CoBank Report: Biggest Impacts From Mergers Will Be Rebate Programs
The latest round of ag mergers resulting in the “Big 4” (Dow-DuPont, ChemChina-Syngenta, Bayer-Monsanto, and BASF) will have an impact on ag retail profitability according a recent CoBank report. And Will Secor, economist with the bank, says the greatest impact will come from changes to the rebate program.
“These rebate programs are where you’ll see the most change going forward from these mergers,” he explains. “As a result, ag retailers are thinking about how to not just react but have a true response to the change.”
The two biggest changes to the rebate programs will be an increase in the volume requirements as well as increased complexity, Secor says. Since the Big 4 will have fuller, more complete lines of seed, crop protection and farm data offerings, their incentive programs will change.
“On the volume side, as these mergers have gone through, the companies are looking to capitalize on their increased scale in R&D and drive growth on the marketing side. There will be increased incentives to increase those volume thresholds,” Secor says. “In terms of complexity—from a portfolio approach, these companies have thought out their full offering and the rebate programs will factor in a full package of products.”
Since rebate programs have established their role in the industry over decades, their pervasiveness in the industry means the forthcoming changes will have a large impact. Secor predicts the greatest effects of rebate changes will be after the mergers are closed–but probably in the next three years.
“What we are seeing is that ag retailer margins aren’t improving,” Secor says. “Our customers have focused on cutting expenses to remain profitable.” Secor details that CoBank customers in the farm supply category are representative of the farm supply sector as a whole.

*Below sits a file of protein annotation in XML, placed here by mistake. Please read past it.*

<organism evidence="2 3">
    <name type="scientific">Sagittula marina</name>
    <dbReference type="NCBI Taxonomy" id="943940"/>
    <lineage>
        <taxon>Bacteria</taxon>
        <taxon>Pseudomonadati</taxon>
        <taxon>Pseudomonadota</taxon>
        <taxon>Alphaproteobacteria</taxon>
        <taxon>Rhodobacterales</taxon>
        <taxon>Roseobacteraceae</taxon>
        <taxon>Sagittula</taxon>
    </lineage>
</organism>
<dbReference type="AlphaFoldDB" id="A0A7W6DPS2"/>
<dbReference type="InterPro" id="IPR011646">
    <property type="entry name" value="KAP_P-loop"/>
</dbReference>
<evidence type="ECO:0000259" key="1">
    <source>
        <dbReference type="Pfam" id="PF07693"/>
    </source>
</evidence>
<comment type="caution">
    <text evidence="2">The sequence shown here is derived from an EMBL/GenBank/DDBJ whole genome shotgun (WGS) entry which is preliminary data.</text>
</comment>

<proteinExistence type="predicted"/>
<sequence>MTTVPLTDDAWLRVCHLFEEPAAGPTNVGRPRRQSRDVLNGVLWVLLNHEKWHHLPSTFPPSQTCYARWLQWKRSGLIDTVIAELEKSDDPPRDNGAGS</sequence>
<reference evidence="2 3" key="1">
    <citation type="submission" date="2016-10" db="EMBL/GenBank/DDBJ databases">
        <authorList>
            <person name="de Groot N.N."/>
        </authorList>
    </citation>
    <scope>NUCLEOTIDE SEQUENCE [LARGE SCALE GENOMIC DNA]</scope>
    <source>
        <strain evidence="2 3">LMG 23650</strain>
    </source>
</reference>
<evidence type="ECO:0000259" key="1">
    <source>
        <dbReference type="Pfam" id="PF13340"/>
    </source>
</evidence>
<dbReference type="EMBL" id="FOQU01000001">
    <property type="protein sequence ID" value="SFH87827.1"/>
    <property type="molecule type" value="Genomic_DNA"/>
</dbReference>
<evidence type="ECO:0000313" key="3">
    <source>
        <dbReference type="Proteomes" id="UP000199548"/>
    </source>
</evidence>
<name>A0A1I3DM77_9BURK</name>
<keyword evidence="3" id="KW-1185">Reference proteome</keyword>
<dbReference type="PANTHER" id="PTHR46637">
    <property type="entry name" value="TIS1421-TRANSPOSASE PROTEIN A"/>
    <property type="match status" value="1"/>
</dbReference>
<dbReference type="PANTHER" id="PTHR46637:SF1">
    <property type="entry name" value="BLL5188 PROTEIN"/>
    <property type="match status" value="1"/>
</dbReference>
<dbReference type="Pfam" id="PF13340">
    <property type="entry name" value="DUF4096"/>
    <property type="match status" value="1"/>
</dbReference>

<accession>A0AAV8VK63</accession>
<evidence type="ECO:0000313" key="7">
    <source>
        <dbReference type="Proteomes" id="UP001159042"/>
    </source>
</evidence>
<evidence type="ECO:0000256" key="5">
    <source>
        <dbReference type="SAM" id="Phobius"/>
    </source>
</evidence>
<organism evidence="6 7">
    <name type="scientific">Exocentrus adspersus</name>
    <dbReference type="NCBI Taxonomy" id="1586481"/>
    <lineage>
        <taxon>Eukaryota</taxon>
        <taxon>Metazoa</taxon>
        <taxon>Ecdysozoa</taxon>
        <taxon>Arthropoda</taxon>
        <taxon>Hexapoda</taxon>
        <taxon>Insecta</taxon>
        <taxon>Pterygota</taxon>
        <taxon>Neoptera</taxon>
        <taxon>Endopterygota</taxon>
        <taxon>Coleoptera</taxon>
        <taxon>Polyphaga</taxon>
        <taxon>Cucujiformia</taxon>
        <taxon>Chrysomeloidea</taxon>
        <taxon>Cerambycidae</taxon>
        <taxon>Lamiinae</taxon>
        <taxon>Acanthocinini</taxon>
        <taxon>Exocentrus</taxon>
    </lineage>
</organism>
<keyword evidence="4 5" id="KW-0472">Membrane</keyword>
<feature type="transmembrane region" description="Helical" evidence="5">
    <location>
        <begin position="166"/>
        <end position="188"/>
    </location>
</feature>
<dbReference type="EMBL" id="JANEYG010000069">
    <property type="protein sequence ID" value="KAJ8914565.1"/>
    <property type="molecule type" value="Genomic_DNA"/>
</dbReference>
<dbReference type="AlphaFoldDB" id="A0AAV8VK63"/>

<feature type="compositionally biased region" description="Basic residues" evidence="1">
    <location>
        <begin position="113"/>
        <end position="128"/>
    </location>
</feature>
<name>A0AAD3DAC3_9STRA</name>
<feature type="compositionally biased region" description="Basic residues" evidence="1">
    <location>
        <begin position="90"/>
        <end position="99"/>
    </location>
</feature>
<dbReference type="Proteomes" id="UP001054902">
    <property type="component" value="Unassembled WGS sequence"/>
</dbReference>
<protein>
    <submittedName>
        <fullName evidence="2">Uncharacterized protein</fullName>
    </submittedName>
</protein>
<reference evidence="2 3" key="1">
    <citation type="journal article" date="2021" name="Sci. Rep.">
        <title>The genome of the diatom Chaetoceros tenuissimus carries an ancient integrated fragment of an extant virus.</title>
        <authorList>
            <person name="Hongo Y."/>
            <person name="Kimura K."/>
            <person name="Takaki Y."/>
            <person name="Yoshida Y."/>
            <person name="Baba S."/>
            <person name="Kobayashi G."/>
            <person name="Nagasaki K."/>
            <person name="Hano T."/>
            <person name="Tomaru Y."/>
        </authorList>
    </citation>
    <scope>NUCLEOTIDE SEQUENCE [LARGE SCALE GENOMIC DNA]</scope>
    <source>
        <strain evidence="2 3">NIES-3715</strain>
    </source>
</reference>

According to the report, the impact of the rebate program changes will be extensive enough to result in any of these four changes in business strategy for an ag retailer:
- Exiting some business lines associated with seed and crop protection and devote resources to other areas.
- Reducing the number of brands they offer and partner with one manufacturer to maximize rebates.
- Offering competing products to increase bargaining power with manufacturers.
- Cooperating or consolidating with other agricultural retailers to gain bargaining power while preserving variety and maximizing rebate program discounts.
As for further consolidation in ag retail, Secor says these rebate changes will add pressure to those businesses already prime for consolidation.
“In this time of change, people may say “it’s not bigger is better--- but better is better.” How a retail business responds to change will depend on the strategy of the ag retailer—what fits their culture, their size, their resources,” Secor says.